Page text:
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Tree Identification

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Post Fri Feb 20, 2009 12:59 pm
Burnt Knuckle Hair medium-rare
medium-rare

Posts: 55
Location: Greenville, NC
I never thought about the soot. Thanks for the heads up there! When I cook I use charcoal and toss in some chunks of wood for the smoke. So it probably won't be too bad but I had to ask. I hate to ruin good meat.

Love the "green mesquite" story! Your lucky the fire department didn't show up. They wouldn't have left till the ham was gone.

Post Fri Mar 06, 2009 2:03 am
finsfan rare
rare

Posts: 43
Location: Miami, Fl
Anyone ever use wood from a Mango tree??? I have three of those in the back yard but they arent mature yet. My in laws across the street however have a tree thats been growing for the past 20+ years! Lemme know so i can chop some down! :lol:
Member's Mark� 32" Gas Grill w/ Sear Burner
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Post Fri Mar 06, 2009 1:27 pm
KC Smoker rare
rare

Posts: 26
I have a shagbark hickory tree with some lims down and plan on using it for a smoke. Should I strip the bark? Has anyone else ever used it?
CG Super Pro with SFB

Post Wed Apr 15, 2009 7:09 pm
2beast medium-well
medium-well

Posts: 243
Location: Illinois
KC Smoker wrote:
I have a shagbark hickory tree with some lims down and plan on using it for a smoke. Should I strip the bark? Has anyone else ever used it?


The wood will be fine, but I usually strip off most of the bark
Image

Post Fri May 08, 2009 11:46 am
smoke-stack medium
medium

Posts: 164
Location: Rhode Island, USA
So as far as apple goes, if I head over to a local apple orchid and ask if they have/sell apple wood, should I be concerned with the wood’s “state of seasonedâ€

Post Fri May 08, 2009 12:31 pm
Bob-BQN User avatar
well done
well done

Posts: 12904
Location: Texas
Apple is one of the few woods that I would recommend using anything regardless of "seasoning". It is light enough flavored and didn't "soot" all over my food. I have used it both green and seasoned without any problems. However, it is always best to season your wood.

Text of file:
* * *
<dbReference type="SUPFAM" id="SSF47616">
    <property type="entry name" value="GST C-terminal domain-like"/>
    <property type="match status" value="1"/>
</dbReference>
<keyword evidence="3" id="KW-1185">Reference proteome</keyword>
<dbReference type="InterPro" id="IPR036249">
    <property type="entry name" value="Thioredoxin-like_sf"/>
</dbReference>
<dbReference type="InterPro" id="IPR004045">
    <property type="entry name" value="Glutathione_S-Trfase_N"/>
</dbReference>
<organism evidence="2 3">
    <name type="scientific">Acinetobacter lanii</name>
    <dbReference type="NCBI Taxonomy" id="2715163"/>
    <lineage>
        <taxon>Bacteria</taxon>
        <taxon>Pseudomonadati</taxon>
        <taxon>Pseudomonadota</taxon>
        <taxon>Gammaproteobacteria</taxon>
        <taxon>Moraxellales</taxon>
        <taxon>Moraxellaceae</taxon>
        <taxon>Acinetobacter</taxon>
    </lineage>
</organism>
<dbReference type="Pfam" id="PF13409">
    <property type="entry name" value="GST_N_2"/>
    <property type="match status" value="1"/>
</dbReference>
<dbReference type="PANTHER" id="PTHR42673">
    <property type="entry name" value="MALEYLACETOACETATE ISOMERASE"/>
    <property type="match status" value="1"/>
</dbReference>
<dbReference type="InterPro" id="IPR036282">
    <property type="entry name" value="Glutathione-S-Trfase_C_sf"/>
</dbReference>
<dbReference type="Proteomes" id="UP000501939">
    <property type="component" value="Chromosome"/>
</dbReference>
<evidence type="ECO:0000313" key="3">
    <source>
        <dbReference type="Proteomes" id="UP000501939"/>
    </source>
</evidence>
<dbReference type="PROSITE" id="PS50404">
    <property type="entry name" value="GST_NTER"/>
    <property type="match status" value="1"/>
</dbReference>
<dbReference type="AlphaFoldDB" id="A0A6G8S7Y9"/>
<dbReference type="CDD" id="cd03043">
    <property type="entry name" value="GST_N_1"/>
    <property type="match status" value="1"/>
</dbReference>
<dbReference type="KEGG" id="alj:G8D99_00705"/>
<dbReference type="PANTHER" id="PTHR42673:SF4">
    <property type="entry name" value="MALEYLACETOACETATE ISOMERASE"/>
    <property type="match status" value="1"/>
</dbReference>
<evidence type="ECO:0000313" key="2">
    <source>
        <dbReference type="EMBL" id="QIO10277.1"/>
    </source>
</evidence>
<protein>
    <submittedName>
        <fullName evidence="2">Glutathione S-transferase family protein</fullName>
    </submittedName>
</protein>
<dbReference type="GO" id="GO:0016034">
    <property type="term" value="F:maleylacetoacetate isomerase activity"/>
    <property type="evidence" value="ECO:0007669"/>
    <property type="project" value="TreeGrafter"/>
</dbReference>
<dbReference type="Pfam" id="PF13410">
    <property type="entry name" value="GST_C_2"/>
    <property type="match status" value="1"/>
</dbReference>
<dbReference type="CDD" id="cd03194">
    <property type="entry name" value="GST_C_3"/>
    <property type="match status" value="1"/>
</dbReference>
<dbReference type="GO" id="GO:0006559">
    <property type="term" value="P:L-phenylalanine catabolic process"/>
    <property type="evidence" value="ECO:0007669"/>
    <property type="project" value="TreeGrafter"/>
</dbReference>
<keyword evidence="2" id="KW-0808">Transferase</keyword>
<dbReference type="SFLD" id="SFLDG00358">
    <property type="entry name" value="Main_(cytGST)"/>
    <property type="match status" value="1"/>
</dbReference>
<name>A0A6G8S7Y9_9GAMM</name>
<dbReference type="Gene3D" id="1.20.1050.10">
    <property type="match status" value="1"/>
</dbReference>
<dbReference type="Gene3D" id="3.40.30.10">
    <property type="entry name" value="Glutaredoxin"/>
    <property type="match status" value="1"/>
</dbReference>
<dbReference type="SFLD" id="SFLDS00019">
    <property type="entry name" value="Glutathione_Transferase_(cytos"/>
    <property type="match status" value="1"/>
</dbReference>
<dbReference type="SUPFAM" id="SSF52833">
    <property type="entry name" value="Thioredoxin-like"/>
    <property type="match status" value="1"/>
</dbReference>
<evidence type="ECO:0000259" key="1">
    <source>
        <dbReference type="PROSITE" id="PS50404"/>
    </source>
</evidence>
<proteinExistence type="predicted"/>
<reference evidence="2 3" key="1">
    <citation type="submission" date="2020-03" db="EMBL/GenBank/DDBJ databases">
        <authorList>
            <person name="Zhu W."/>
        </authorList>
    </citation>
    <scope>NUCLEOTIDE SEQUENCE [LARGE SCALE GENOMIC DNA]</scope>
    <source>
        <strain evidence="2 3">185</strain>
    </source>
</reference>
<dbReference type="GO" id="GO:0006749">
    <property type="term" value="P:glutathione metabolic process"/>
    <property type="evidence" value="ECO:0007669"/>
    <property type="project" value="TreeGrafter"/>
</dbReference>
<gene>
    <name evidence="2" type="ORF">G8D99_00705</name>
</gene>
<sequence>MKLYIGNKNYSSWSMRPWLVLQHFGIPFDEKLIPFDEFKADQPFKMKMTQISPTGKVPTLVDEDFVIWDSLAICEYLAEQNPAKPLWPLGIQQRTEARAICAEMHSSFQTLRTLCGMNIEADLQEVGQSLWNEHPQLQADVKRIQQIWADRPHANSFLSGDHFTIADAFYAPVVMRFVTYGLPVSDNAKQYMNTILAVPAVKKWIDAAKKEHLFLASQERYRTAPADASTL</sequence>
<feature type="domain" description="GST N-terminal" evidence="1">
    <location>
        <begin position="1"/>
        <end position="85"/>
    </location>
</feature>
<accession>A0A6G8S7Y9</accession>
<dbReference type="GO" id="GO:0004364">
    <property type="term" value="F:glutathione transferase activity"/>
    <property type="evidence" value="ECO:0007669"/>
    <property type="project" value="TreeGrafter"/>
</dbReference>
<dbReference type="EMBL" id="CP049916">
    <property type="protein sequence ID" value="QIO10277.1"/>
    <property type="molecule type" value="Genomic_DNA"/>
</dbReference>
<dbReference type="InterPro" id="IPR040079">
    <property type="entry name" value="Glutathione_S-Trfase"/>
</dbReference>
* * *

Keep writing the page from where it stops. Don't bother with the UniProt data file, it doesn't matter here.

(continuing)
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Post Thu Jul 16, 2009 6:19 pm
BBQ Mzungu rare
rare

Posts: 26
Location: Uganda, Africa
I'll be the official taste tester of the exotic woods and report back what I find. Not because I'm so trendy, but because I live on the equator and none of the woods I'm familiar with grow here. I'm going to try some mango tomorrow because I know where I can get my hands on some. I'll have to do some test burns and see what else seems to work well. I plan to try avacado, jack fruit, and mango as I mentioned already. The locals tell me that banana peel makes a good flavored smoke, but I've not tried that yet. I also want to try sugar cane peelings as they smell terrific when burning in rubbish piles I've driven by. There is also some type of thorny acacia that is said to be the best firewood around. I've seen some of it and the wood smells like a mild mesquite. I think mesquite is part of that family so I want to look into that more also and see how the smoke is.

The only other unusual wood I am familiar with is madrone. I used it often when I lived in the States. It was one of my favorites. It gives a strong flavor somewhat like hickory except much smoother and without the bitterness that hickory has. It is also a favorite firewood so it is super easy to get your hands on.

I'll let you know what woods work and what doesn't. Should be an interesting adventure.

BBQ Mzungu

Post Fri Jul 17, 2009 12:11 am
bajamike560 well done
well done

Posts: 359
Location: Vancouver WA
WOW, sound's GREAT. Let us know what you findout, alwise looking for new flavor's to cook with :D .

Mike

Post Fri Jul 17, 2009 11:38 am
CharredGriller User avatar
BBQ Deputy
BBQ Deputy

Posts: 5695
Location: Central Alberta, Canada
I'll be watching this one closely too. I'm slowly but surely working on a new Smoking Wood FAQ, and I'd like to see how things turn out. :D
Unlike propane, you'll never wake up scorched and naked in another county because you mishandled a bag of briquettes.

Post Fri Jul 17, 2009 4:43 pm
BBQ Mzungu rare
rare

Posts: 26
Location: Uganda, Africa
CanadaBBQGuy wrote: